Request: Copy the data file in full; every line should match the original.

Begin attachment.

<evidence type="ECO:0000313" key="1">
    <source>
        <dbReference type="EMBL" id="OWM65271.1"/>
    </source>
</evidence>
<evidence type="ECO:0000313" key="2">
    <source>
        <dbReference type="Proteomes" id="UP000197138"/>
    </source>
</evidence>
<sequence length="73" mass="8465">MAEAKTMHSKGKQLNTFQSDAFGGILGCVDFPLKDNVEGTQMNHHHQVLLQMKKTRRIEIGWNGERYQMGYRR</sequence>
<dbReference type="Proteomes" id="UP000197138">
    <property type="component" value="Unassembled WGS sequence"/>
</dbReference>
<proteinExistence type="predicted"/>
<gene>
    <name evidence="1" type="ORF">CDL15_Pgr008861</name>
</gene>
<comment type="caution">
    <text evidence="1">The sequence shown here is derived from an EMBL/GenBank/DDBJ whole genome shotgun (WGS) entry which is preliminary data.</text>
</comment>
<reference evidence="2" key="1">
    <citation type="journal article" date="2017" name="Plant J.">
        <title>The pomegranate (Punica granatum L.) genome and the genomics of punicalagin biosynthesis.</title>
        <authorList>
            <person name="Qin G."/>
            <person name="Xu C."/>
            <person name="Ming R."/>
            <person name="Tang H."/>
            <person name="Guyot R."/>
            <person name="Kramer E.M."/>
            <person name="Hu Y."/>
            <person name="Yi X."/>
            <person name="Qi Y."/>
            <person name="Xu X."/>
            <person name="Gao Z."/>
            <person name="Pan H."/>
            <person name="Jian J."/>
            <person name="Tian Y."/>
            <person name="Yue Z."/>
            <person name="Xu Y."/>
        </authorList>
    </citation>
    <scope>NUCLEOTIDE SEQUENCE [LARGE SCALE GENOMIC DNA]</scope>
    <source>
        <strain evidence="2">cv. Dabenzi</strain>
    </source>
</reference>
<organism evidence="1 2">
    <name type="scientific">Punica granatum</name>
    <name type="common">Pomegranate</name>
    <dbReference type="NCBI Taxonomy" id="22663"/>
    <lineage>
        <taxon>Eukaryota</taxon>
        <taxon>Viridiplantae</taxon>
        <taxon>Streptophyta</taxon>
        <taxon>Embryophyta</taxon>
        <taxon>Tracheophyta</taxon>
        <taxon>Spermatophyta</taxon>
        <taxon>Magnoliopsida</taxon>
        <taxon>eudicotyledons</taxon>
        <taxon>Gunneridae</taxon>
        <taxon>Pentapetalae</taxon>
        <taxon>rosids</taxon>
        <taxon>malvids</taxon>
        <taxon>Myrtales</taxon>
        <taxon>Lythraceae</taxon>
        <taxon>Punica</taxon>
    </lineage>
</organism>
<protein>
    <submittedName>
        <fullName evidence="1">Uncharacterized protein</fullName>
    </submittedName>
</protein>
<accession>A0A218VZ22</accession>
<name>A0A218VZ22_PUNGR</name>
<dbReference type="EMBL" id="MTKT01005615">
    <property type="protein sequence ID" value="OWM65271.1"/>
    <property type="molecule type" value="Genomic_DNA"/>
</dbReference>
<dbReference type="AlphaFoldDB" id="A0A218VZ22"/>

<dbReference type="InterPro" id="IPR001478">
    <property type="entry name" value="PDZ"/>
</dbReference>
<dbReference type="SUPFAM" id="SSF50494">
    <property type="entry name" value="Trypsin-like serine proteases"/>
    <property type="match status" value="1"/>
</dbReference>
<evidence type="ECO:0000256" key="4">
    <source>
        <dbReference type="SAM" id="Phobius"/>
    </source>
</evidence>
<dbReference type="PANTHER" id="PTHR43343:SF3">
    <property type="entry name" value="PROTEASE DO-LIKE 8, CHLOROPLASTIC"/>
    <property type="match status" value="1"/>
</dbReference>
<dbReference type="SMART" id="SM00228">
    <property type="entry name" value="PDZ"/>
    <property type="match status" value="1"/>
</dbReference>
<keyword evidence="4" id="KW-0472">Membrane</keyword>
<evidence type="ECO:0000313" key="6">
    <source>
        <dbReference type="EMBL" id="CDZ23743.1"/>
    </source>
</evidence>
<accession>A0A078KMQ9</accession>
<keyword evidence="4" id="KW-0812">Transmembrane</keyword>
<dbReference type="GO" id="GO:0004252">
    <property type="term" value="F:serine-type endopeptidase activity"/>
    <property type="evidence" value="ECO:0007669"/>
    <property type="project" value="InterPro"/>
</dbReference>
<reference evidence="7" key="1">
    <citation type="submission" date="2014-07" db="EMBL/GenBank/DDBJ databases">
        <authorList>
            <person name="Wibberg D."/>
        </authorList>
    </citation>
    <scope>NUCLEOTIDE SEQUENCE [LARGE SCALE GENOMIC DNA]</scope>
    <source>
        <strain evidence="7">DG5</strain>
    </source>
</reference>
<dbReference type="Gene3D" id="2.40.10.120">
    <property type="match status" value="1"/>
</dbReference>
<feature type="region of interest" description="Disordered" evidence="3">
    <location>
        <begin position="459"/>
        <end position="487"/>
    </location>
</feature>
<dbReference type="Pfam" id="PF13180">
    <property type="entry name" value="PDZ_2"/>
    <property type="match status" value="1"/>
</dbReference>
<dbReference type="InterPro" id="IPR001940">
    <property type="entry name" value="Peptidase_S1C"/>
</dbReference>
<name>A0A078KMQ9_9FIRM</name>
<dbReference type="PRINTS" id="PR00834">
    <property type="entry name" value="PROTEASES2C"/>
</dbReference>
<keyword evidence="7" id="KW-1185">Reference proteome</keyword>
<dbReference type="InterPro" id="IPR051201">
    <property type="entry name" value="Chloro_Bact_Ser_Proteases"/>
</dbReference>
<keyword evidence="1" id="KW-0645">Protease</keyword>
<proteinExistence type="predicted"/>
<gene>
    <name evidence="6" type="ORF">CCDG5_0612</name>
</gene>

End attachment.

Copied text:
<evidence type="ECO:0000313" key="1">
    <source>
        <dbReference type="EMBL" id="OWM65271.1"/>
    </source>
</evidence>
<evidence type="ECO:0000313" key="2">
    <source>
        <dbReference type="Proteomes" id="UP000197138"/>
    </source>
</evidence>
<sequence length="73" mass="8465">MAEAKTMHSKGKQLNTFQSDAFGGILGCVDFPLKDNVEGTQMNHHHQVLLQMKKTRRIEIGWNGERYQMGYRR</sequence>
<dbReference type="Proteomes" id="UP000197138">
    <property type="component" value="Unassembled WGS sequence"/>
</dbReference>
<proteinExistence type="predicted"/>
<gene>
    <name evidence="1" type="ORF">CDL15_Pgr008861</name>
</gene>
<comment type="caution">
    <text evidence="1">The sequence shown here is derived from an EMBL/GenBank/DDBJ whole genome shotgun (WGS) entry which is preliminary data.</text>
</comment>
<reference evidence="2" key="1">
    <citation type="journal article" date="2017" name="Plant J.">
        <title>The pomegranate (Punica granatum L.) genome and the genomics of punicalagin biosynthesis.</title>
        <authorList>
            <person name="Qin G."/>
            <person name="Xu C."/>
            <person name="Ming R."/>
            <person name="Tang H."/>
            <person name="Guyot R."/>
            <person name="Kramer E.M."/>
            <person name="Hu Y."/>
            <person name="Yi X."/>
            <person name="Qi Y."/>
            <person name="Xu X."/>
            <person name="Gao Z."/>
            <person name="Pan H."/>
            <person name="Jian J."/>
            <person name="Tian Y."/>
            <person name="Yue Z."/>
            <person name="Xu Y."/>
        </authorList>
    </citation>
    <scope>NUCLEOTIDE SEQUENCE [LARGE SCALE GENOMIC DNA]</scope>
    <source>
        <strain evidence="2">cv. Dabenzi</strain>
    </source>
</reference>
<organism evidence="1 2">
    <name type="scientific">Punica granatum</name>
    <name type="common">Pomegranate</name>
    <dbReference type="NCBI Taxonomy" id="22663"/>
    <lineage>
        <taxon>Eukaryota</taxon>
        <taxon>Viridiplantae</taxon>
        <taxon>Streptophyta</taxon>
        <taxon>Embryophyta</taxon>
        <taxon>Tracheophyta</taxon>
        <taxon>Spermatophyta</taxon>
        <taxon>Magnoliopsida</taxon>
        <taxon>eudicotyledons</taxon>
        <taxon>Gunneridae</taxon>
        <taxon>Pentapetalae</taxon>
        <taxon>rosids</taxon>
        <taxon>malvids</taxon>
        <taxon>Myrtales</taxon>
        <taxon>Lythraceae</taxon>
        <taxon>Punica</taxon>
    </lineage>
</organism>
<protein>
    <submittedName>
        <fullName evidence="1">Uncharacterized protein</fullName>
    </submittedName>
</protein>
<accession>A0A218VZ22</accession>
<name>A0A218VZ22_PUNGR</name>
<dbReference type="EMBL" id="MTKT01005615">
    <property type="protein sequence ID" value="OWM65271.1"/>
    <property type="molecule type" value="Genomic_DNA"/>
</dbReference>
<dbReference type="AlphaFoldDB" id="A0A218VZ22"/>

<dbReference type="InterPro" id="IPR001478">
    <property type="entry name" value="PDZ"/>
</dbReference>
<dbReference type="SUPFAM" id="SSF50494">
    <property type="entry name" value="Trypsin-like serine proteases"/>
    <property type="match status" value="1"/>
</dbReference>
<evidence type="ECO:0000256" key="4">
    <source>
        <dbReference type="SAM" id="Phobius"/>
    </source>
</evidence>
<dbReference type="PANTHER" id="PTHR43343:SF3">
    <property type="entry name" value="PROTEASE DO-LIKE 8, CHLOROPLASTIC"/>
    <property type="match status" value="1"/>
</dbReference>
<dbReference type="SMART" id="SM00228">
    <property type="entry name" value="PDZ"/>
    <property type="match status" value="1"/>
</dbReference>
<keyword evidence="4" id="KW-0472">Membrane</keyword>
<evidence type="ECO:0000313" key="6">
    <source>
        <dbReference type="EMBL" id="CDZ23743.1"/>
    </source>
</evidence>
<accession>A0A078KMQ9</accession>
<keyword evidence="4" id="KW-0812">Transmembrane</keyword>
<dbReference type="GO" id="GO:0004252">
    <property type="term" value="F:serine-type endopeptidase activity"/>
    <property type="evidence" value="ECO:0007669"/>
    <property type="project" value="InterPro"/>
</dbReference>
<reference evidence="7" key="1">
    <citation type="submission" date="2014-07" db="EMBL/GenBank/DDBJ databases">
        <authorList>
            <person name="Wibberg D."/>
        </authorList>
    </citation>
    <scope>NUCLEOTIDE SEQUENCE [LARGE SCALE GENOMIC DNA]</scope>
    <source>
        <strain evidence="7">DG5</strain>
    </source>
</reference>
<dbReference type="Gene3D" id="2.40.10.120">
    <property type="match status" value="1"/>
</dbReference>
<feature type="region of interest" description="Disordered" evidence="3">
    <location>
        <begin position="459"/>
        <end position="487"/>
    </location>
</feature>
<dbReference type="Pfam" id="PF13180">
    <property type="entry name" value="PDZ_2"/>
    <property type="match status" value="1"/>
</dbReference>
<dbReference type="InterPro" id="IPR001940">
    <property type="entry name" value="Peptidase_S1C"/>
</dbReference>
<name>A0A078KMQ9_9FIRM</name>
<dbReference type="PRINTS" id="PR00834">
    <property type="entry name" value="PROTEASES2C"/>
</dbReference>
<keyword evidence="7" id="KW-1185">Reference proteome</keyword>
<dbReference type="InterPro" id="IPR051201">
    <property type="entry name" value="Chloro_Bact_Ser_Proteases"/>
</dbReference>
<keyword evidence="1" id="KW-0645">Protease</keyword>
<proteinExistence type="predicted"/>
<gene>
    <name evidence="6" type="ORF">CCDG5_0612</name>
</gene>